Thinking about the possible future issues with regard to larger companies entering the “patent pooling” / patent enforcing business model, I believe a future issue might be the concept of “tying,” (a concept I learned about during my time in China) where a company is approached to take a license for patents relating to one or more of their products, and as a condition to accepting a license [in lieu of a threat to be sued for patent infringement], that company is forced to take licenses on patents that are only remotely relevant (or not relevant at all) to the subject matter in which their products cover. In other words, it seems to me that this could lead to an abuse of the patent system where companies would be forced to take licenses to practice patents they have no intention of practicing just to get the license that is forced upon them regarding the patent they are actually being accused of infringing. It obviously goes the other way too, namely, that companies seeking licenses for patents which they wish to practice might be forced to take licenses which they really don’t need just to get the license they are seeking. With companies having so much muscle these days, I see this as becoming a real threat that can cause some damage within the patent law system.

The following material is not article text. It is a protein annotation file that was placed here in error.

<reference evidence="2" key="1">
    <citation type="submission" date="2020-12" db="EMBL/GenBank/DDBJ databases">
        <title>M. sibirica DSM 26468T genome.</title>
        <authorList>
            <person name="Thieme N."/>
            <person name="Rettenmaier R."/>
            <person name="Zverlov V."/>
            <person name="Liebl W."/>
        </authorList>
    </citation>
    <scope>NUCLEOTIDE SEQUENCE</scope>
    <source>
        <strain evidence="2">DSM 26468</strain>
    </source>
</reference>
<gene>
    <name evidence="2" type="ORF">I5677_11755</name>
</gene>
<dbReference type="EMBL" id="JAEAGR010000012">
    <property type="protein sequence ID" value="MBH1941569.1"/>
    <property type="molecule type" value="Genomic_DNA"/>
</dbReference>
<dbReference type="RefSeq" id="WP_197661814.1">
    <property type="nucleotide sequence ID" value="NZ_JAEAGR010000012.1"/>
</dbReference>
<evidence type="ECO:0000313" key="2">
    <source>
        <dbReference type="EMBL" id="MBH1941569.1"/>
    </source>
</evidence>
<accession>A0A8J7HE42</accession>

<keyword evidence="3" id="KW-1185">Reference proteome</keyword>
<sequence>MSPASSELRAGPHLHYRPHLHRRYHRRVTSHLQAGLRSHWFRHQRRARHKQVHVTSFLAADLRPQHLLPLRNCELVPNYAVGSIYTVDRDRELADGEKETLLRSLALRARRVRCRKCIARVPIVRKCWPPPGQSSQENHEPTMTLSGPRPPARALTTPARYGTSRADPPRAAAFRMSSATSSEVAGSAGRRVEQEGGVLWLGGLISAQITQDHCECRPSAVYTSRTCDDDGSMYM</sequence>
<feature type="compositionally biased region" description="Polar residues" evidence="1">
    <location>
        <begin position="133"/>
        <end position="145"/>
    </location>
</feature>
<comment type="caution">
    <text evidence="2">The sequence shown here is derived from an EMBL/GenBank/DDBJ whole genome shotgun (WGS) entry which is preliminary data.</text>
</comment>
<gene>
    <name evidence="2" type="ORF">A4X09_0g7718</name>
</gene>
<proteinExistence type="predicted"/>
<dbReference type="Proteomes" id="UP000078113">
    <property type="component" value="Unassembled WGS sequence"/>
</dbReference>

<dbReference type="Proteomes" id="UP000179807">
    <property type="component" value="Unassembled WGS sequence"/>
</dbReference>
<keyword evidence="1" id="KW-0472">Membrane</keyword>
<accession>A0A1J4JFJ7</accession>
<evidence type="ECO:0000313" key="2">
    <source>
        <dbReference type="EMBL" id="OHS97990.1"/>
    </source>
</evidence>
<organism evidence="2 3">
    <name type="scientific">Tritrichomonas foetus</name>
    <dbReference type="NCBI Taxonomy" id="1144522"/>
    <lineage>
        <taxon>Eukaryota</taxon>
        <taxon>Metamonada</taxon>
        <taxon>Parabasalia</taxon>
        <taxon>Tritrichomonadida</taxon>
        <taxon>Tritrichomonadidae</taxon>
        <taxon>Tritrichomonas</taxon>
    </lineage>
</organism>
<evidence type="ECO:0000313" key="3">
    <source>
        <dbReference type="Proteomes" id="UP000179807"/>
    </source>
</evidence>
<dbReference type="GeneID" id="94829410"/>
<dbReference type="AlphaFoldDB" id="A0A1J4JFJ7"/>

The prospect of another company (or organization) entering the “patent pooling” business is not unexpected. The patent pooling business model in my opinion is quite effective, profitable, and certainly poses more of a threat to infringing companies who would otherwise be hesitant to take a license where they were clearly infringing certain patents.
One topic I foresee as a future issue which I would enjoy reading in one of your future blogs is the idea of “tying” in regard to companies being coerced to take licenses to patents they don’t need and wouldn’t want. I would say that is a possible and realistic outcome of these big companies with litigation and licensing muscle entering the patent world.
Robert Z. Cashman is a patent litigation attorney / patent attorney in Houston, TX. He has started an informative website using the name Cashman IP which will be a resource for those who wish to obtain a patent or for those who would like to find out how to prevent companies from stealing their inventions. Services include help with entering into IP Agreements & Licensing options, IP Enforcement and Litigation, and Strategic Counseling.